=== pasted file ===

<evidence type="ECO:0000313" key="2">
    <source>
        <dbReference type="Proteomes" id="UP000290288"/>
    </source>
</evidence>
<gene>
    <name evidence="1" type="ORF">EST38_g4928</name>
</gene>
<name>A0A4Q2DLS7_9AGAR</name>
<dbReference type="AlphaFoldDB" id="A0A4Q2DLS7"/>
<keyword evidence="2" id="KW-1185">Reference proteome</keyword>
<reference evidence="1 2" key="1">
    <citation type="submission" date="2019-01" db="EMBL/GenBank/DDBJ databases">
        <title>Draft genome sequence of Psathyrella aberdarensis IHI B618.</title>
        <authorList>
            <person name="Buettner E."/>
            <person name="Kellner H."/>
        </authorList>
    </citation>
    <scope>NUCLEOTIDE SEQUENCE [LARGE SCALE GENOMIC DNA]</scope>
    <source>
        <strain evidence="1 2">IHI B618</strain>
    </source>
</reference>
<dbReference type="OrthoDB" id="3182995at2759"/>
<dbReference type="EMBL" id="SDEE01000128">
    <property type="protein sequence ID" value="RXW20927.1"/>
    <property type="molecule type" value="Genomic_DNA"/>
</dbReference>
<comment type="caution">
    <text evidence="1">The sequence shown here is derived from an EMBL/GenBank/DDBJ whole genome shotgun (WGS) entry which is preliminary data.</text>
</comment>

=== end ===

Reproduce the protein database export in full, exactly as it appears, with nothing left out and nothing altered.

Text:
<evidence type="ECO:0000313" key="2">
    <source>
        <dbReference type="Proteomes" id="UP000290288"/>
    </source>
</evidence>
<gene>
    <name evidence="1" type="ORF">EST38_g4928</name>
</gene>
<name>A0A4Q2DLS7_9AGAR</name>
<dbReference type="AlphaFoldDB" id="A0A4Q2DLS7"/>
<keyword evidence="2" id="KW-1185">Reference proteome</keyword>
<reference evidence="1 2" key="1">
    <citation type="submission" date="2019-01" db="EMBL/GenBank/DDBJ databases">
        <title>Draft genome sequence of Psathyrella aberdarensis IHI B618.</title>
        <authorList>
            <person name="Buettner E."/>
            <person name="Kellner H."/>
        </authorList>
    </citation>
    <scope>NUCLEOTIDE SEQUENCE [LARGE SCALE GENOMIC DNA]</scope>
    <source>
        <strain evidence="1 2">IHI B618</strain>
    </source>
</reference>
<dbReference type="OrthoDB" id="3182995at2759"/>
<dbReference type="EMBL" id="SDEE01000128">
    <property type="protein sequence ID" value="RXW20927.1"/>
    <property type="molecule type" value="Genomic_DNA"/>
</dbReference>
<comment type="caution">
    <text evidence="1">The sequence shown here is derived from an EMBL/GenBank/DDBJ whole genome shotgun (WGS) entry which is preliminary data.</text>
</comment>